Farm Dirt Compost

Farm Dirt Compost

801 N. Emile St.
4500 Buck St.
Houston, TX 77020


The Biological Engine of Urban Agriculture

Farm Dirt is a Houston-local, family-owned and -operated compost facility located in the 5th Ward. We focus on creating healthy soil teeming with microbial life. We keep the oxygen content of our piles high using forced aeration so that the beneficial aerobic microorganisms maintain optimal activity levels. This produces an extremely high-quality product with high microbial counts.

Our compost travels no more than 41 miles its entire life cycle from the time it’s a waste product as fruit & veggie scraps and wood chips to the time it’s in a bag on the store shelf, and the whole process takes less than two months start to finish. We have high production on a very small footprint, taking efficient land use to a whole new level. Because of this super-efficiency, we like to refer to our product as ultra-green.

Compost ingredients may include: Apples, Oranges, Bananas, Cantaloupes, Watermelons, Potatoes, Celery, Kale, Lettuce, Sweet Potatoes, Broccoli, Cauliflower, Swiss Chard, Cherries, Tomatoes, Lemons, Limes, Plums, Peaches, Nectarines, Strawberries, Blueberries, Blackberries, Onions, Bell Peppers, Zucchinis, Pineapple, Squash, Rosemary, Sage, Oregano, Basil, Green Onions, Coffee, Grains, Leaves and Wood Chips. Basically the kinds of stuff you’d find in your kitchen, except the leaves and wood chips :-).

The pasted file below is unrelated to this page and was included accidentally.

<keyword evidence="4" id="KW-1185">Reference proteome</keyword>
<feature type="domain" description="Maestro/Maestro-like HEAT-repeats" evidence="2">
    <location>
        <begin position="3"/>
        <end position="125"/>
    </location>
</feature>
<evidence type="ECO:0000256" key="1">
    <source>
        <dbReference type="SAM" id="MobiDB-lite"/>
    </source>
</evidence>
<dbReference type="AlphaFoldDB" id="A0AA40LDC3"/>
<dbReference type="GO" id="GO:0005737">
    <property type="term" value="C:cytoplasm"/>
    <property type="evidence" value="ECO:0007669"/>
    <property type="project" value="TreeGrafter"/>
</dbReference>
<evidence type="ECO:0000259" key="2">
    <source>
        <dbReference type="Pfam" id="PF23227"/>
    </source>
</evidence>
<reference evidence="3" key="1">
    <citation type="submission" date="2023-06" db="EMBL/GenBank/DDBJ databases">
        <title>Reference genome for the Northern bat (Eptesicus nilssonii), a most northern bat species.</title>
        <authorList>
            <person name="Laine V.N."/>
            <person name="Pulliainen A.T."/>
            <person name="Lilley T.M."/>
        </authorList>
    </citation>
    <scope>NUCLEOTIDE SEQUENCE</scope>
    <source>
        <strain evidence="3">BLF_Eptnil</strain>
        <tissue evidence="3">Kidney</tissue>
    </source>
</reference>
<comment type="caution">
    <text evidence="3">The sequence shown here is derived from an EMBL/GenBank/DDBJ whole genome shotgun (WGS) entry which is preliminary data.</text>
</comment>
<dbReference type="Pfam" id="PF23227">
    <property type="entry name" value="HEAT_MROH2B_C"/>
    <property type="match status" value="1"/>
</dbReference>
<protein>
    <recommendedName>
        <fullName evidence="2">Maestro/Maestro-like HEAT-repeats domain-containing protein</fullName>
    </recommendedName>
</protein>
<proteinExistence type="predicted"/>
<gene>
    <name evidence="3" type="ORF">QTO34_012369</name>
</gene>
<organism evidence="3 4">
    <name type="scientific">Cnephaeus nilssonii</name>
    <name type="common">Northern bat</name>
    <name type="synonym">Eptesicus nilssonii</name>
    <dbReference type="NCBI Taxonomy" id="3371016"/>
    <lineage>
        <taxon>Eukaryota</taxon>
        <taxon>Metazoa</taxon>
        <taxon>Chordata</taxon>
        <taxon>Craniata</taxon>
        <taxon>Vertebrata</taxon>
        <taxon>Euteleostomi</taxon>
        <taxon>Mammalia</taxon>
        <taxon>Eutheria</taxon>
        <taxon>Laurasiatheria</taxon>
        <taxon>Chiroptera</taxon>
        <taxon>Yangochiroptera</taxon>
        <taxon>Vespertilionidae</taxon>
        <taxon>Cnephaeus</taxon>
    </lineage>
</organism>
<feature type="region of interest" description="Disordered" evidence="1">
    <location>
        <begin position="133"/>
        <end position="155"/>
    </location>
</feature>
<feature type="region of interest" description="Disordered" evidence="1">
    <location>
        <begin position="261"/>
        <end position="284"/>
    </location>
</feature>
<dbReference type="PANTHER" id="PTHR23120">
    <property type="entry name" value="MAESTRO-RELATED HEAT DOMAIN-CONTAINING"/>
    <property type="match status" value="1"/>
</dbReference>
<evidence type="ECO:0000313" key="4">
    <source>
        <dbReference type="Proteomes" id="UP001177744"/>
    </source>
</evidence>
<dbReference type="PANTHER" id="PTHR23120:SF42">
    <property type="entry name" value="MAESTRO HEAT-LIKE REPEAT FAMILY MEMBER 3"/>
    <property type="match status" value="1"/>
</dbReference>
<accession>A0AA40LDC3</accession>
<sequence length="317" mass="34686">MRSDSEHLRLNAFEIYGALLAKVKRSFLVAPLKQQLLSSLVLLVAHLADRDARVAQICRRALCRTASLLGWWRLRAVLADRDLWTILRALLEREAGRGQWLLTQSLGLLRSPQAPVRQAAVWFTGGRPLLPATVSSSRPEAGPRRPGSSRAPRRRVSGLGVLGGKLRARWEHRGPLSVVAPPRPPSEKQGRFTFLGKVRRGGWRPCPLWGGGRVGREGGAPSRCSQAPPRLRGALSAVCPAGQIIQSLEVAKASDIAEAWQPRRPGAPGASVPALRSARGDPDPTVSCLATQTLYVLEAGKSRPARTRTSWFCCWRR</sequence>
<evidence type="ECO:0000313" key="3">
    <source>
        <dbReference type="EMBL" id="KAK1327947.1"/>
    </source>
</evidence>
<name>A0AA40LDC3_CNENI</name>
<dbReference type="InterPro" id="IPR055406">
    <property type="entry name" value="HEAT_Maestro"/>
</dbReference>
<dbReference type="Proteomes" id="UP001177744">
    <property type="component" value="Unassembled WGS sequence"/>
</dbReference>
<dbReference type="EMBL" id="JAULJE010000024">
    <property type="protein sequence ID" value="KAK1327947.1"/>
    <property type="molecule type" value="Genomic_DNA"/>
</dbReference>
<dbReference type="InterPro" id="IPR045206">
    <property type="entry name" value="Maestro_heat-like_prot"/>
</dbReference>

We use no animal products in our compost.
Proudly made in Houston, Texas.
Supporting sustainable agriculture projects in Houston’s inner city.


ZERO Waste

WE DIG OLD FOOD (into our compost piles).

We haul pallets of produce, truckloads of flour, thousands of receptacles of back-of-the-house food prep trimmings, etc. We have helped many local businesses, small and large, up their recycling game by introducing low-cost compost pickups, and we can help your business, too.

We provide training and work closely with your staff to ensure they understand what goes into the compost bins, and what does not. It’s not just another pickup service for you to manage. It’s like getting extra help managing your waste flow, so that you can be freed up to focus on what you and your business do best.

Call us now for a quote to green up your business. 281-552-8119


Food does not compost in a landfill. It is encased in an environment with no water and no oxygen. Don’t get us wrong, landfills are necessary so that we don’t have trash and toxins lying all over the place, but the nutrients and organic matter from organic waste are much better utilized in composting.

As it says in this New York Times article: